How the Current Situation Affects Long-Distance Relationships
Karen Jane Ng
Just because a long-distance relationship is spelled out as a relationship of two people who don't get to meet on a daily basis because they're geographically far apart from each other, it doesn't mean that they're taking the current quarantine situation as easy as pie. At least not for 24-year-old Advertising graduate Clara who has been holding on to over a 60-mile separation from her boyfriend for six years now.
They thrived working through it prior to this by setting up dates once every month or whenever their schedule allowed. Her beau sometimes stayed in the city overnight quite often on special occassions, and she does the same in Batangas usually during vacation. But, right now, "This pandemic is not helping at all," Clara says. "Parang far apart ka na nga in distance, naging farther apart pa emotionally." Here's how the pandemic is making her already-challenging LDR more of a hard work:
1. There's less opportunity to meet. "Mas lalo kaming 'di nagkita," Clara says on how the current state A.K.A. the almost four-month lockdown is leaving them helpless while taking away even their little chance to bond monthly. "Minsan miss na miss mo, wala ka magawa so mag-sigh ka na lang."
2. They get too preoccupied. As more days pass, the more they get anxious about the situation and also bored to the extent that they look for things to make themselves busy with other than spending it catching up with each other. "Nakakalimutan ko magchat sa kanya, tapos siya mapapatutok sa laro, ako naman sa anime," she admitted. "Ngayon seldom na din kami magvideocall."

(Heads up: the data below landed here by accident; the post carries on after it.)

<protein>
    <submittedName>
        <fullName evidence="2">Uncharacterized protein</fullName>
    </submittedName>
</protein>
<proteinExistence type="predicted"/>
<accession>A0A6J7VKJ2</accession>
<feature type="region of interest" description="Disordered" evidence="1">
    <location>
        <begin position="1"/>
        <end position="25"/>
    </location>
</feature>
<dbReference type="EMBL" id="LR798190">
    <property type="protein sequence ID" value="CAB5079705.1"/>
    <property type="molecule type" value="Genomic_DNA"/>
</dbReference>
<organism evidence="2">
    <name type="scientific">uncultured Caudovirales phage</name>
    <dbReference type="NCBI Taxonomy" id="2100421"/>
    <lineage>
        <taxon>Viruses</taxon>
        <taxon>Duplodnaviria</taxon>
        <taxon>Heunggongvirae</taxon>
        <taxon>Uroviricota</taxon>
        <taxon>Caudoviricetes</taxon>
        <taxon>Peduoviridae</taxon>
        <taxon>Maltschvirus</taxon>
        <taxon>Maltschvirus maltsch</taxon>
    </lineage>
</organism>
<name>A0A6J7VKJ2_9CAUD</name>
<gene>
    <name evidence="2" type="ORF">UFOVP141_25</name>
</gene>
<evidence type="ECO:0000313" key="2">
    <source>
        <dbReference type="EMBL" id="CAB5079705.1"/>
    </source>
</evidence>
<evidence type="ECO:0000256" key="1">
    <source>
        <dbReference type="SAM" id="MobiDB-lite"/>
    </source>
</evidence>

3. Gap becomes harder to bridge. Despite their six-year relationship, both still show interests in various things. They could've been exploring those differences by now and growing together, if only the work-from-home, quarantine, and the boredom that it brings didn't happen. "Mas lumiit 'yung common denominator namin," Clara said then also admitted that "it will be a big conflict in the future."
4. They start to get used to it. There's nothing to talk about and it's like their romantic spark has been put on hold. And while that lasts, Clara starts to just accept it and go with it. "Medyo nasanay na so partly manhid na," she said. "Actually minsan parang wala nga lang, pero alam naman naming okay kami." That, which in all honesty, doesn't seem right for couples.
Frustrating as it may seem, Clara's not one to mope around given how long she's been doing well in surviving this LDR. But at the same time, she's aware of how being stuck in this quarantine time can hurt their relationship in the long run. So what's there left for her to hope than for it to end. In short: She will have to hang in there. Relate?